A Blupete Biography Page

Lord Durham, John Lambton, 1st Earl of ...

Durham came from a long and aristocratic line of Englishmen. His father, William Lambton, was a Member of Parliament, whose last speech in the House was in defence of the Habeas Corpus Act. William died in 1797 when his son, John, was but five years of age. John "was a spoiled child as fatherless boys are apt to be."1 He was educated at Eton and Cambridge after which he joined "a crack cavalry regiment." Durham was well connected to persons in power. He married the eldest daughter of Lord Grey, Louisa, in 1816. Grey, of course, was the author of the Reform Bill of 1832; Durham was made a member of the Grey Cabinet.

Durham was ever ready to go at that which others were afraid to approach; he was often referred to as "Radical Jack". As examples of his "impetuous temperament," Archibald MacMechan2 gave the Greta Green marriage with an heiress, while he was yet a minor3, and, his duel in 1820 with a Mr Beaumont.

I deal with Durham and his report in my larger work, sufficient to set out here that, with two of Her Majesty's dominions in North America in a state of civil rebellion, he was sent out from England to ease matters into a better political state.4

Durham reached Canada in May of 1838 and sailed back to England in November of the same year. While in Canada, Durham held the position of "Governor-General of the British North American Colonies."5

While in Canada:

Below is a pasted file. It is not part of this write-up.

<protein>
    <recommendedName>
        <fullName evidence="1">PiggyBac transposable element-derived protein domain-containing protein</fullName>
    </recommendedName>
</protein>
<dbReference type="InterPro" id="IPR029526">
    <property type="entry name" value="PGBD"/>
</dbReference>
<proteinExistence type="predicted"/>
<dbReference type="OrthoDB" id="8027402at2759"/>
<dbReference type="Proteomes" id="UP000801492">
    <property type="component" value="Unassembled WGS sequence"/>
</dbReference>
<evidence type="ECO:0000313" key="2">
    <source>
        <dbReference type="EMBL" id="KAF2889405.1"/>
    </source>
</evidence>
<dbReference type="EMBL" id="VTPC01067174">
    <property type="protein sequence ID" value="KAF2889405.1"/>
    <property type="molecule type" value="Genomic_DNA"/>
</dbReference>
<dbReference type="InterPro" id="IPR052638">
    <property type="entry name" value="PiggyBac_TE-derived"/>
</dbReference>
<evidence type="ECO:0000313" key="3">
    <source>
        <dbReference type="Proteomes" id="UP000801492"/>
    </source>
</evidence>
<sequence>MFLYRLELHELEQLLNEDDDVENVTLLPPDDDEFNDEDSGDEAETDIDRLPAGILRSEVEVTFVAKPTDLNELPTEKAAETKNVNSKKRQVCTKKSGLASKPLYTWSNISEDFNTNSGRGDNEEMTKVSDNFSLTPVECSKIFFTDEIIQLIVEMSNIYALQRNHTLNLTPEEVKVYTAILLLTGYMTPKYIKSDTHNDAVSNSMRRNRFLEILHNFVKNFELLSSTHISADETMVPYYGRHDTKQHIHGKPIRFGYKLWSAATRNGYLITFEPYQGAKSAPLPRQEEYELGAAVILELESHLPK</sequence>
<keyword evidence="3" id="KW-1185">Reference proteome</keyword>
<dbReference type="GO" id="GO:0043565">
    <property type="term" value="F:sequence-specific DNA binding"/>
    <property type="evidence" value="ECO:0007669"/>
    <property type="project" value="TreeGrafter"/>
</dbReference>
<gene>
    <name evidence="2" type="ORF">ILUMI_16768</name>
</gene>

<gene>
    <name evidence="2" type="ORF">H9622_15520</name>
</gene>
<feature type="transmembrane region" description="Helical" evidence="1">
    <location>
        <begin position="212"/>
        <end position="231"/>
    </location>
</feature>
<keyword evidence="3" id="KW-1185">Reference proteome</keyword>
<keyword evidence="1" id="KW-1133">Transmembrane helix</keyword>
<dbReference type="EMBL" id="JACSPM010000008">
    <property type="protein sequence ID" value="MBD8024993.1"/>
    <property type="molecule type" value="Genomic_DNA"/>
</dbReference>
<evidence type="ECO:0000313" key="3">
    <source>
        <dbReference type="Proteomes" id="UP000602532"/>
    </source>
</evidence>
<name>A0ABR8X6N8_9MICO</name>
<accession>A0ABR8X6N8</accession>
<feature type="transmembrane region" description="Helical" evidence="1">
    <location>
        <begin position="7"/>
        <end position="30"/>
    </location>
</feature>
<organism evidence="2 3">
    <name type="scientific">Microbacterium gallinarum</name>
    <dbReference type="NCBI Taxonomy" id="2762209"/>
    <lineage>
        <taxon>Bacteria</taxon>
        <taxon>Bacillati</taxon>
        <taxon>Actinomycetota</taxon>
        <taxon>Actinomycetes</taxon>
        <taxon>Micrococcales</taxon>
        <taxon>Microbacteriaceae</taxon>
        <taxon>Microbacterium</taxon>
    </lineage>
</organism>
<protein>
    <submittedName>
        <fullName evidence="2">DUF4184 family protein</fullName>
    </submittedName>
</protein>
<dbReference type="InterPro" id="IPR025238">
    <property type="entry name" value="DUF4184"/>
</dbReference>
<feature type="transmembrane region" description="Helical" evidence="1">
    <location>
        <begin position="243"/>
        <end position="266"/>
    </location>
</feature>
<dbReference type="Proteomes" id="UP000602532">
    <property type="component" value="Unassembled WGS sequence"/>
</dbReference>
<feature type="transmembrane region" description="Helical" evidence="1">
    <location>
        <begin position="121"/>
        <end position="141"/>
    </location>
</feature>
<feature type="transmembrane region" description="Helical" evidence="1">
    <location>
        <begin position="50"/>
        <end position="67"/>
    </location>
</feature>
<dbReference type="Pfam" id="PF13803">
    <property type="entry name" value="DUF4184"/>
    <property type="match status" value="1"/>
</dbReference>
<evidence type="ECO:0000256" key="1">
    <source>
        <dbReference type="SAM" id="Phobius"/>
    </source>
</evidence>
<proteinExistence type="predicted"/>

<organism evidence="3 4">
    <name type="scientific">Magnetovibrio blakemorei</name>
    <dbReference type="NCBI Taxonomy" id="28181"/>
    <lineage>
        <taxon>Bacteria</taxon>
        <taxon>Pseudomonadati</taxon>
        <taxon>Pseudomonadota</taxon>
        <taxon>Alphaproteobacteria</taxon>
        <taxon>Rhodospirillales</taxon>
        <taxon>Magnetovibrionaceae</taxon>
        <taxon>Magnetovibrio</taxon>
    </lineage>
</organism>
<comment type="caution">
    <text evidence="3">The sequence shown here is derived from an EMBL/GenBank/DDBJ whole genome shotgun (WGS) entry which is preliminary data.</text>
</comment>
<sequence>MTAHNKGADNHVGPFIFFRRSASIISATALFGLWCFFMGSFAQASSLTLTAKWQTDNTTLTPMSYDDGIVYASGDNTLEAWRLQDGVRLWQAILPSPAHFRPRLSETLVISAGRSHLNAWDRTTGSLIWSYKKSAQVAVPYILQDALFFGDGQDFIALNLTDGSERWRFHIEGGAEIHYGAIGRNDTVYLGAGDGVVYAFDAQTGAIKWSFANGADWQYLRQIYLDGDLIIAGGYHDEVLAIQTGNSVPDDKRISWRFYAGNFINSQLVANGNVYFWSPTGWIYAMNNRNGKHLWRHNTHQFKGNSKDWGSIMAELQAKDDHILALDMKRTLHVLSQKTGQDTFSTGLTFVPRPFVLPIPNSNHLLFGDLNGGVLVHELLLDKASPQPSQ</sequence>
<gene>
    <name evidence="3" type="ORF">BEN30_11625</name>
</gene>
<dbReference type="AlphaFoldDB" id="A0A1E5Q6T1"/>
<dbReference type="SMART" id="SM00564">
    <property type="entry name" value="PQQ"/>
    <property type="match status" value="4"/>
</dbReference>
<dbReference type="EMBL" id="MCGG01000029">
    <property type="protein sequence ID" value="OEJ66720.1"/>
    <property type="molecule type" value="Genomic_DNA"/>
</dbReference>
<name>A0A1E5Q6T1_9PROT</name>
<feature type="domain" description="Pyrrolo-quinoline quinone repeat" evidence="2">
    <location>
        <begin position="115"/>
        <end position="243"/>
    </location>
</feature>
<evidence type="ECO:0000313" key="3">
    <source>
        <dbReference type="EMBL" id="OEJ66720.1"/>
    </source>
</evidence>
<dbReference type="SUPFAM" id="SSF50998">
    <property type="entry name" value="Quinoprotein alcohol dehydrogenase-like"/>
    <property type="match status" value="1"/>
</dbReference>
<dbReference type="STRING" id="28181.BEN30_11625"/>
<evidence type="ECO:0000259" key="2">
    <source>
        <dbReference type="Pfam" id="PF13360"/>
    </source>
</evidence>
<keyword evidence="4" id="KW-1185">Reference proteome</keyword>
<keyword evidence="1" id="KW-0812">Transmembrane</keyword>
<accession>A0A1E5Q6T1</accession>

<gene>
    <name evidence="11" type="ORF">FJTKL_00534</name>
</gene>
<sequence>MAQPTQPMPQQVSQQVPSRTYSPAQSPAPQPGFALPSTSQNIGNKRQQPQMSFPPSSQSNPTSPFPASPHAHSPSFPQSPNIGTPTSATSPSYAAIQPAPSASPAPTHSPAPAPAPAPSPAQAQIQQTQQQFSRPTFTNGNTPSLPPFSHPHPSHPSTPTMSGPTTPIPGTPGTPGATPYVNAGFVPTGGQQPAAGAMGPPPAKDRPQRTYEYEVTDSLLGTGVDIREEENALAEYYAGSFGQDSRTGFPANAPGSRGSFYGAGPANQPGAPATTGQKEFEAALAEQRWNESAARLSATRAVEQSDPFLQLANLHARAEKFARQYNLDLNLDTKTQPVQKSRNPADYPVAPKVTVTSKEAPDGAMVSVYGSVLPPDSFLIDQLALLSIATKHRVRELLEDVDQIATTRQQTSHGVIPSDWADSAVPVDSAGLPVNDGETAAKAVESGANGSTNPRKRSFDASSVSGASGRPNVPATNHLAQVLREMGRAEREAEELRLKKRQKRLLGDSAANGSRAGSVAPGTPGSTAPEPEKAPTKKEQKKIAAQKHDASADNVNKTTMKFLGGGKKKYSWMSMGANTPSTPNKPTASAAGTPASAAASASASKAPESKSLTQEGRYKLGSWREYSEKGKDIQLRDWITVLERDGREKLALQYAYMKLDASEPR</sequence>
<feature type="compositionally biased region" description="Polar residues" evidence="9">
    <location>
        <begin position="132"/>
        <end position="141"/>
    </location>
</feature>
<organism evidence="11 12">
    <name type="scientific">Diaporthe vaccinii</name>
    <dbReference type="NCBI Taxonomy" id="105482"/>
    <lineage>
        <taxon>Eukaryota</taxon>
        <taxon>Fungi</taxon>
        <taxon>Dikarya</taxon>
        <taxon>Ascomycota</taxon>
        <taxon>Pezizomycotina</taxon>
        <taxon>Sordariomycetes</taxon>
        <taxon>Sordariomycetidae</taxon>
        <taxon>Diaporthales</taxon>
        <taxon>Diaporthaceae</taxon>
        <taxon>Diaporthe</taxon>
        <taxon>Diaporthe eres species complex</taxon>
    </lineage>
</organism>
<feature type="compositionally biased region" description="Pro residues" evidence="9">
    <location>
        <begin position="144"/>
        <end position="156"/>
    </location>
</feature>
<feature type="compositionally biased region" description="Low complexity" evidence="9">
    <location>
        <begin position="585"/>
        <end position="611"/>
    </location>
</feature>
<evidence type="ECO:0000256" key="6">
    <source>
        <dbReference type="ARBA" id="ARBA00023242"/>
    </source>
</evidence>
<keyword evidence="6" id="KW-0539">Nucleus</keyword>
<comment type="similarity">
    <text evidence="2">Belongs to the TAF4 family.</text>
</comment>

"He surrounded himself with almost regal state during his brief overlordship of Canada. In Quebec, at the Castle of St Louis, he lived like a prince. Many tales are told of his arrogant self-assertion and hauteur."6
Durham brought with him, 22 assistants. His party disembarked at Quebec in the month of May, 1838, with great musical fanfare; he brought with him, characteristically of Durham, a musical band. He announced his policy, almost immediately, it was to be one "of firmness united to conciliation."7

Durham arrived back in England on the 30th of November, 1838. By the middle of the following January, his report with finished. A little more than a year later, Durham was dead.8


1 New, Lord Durham, (Oxford University Press, 1929), p. 4. The portrait above is from the fp of this work by New.

2 MacMechan, The Winning of Popular Government, p. 6.

3 We learn from the DCB that Durham was married twice. First, in 1812, to Harriet Cholmondeley at Gretna Green. Harriet died young in 1815 of consumption leaving behind three young daughters. His second marriage, in 1816, was to Lady Louisa Elizabeth Grey; they had two sons and three daughters.

4 "[Lord Durham] had the peculiar merit of regarding freedom as the means of preserving the Imperial connexion, and not as a step towards separation, which most Whig and Conservative statesmen in that era believed to be inevitable." (Trevelyan, G. M., A Shortened History of England, (Penguin, 1960), p. 493.)

5 Saunders, "Statement Relative to the Introduction and History of Responsible Government in Nova Scotia," NSHS; Vol #17 (1913), p. 199.

6 MacMechan, The Winning of Popular Government, p. 7.

7 MacMechan, p. 9. Though Durham was "vain and ambitious," he was "gifted with powers of political insight."

8 "Despite a certain haughtiness of manner which was apt to wound his inferiors and irritate his equals in position, he was possessed of a great fund of accurate political knowledge and a happy faculty of grasping all the essential facts of a different situation, and suggesting the best remedy to apply under all the circumstances." (Bourinot, Canada under British Rule (1760-1900), p. 136.)


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Peter Landry
2012 (2020)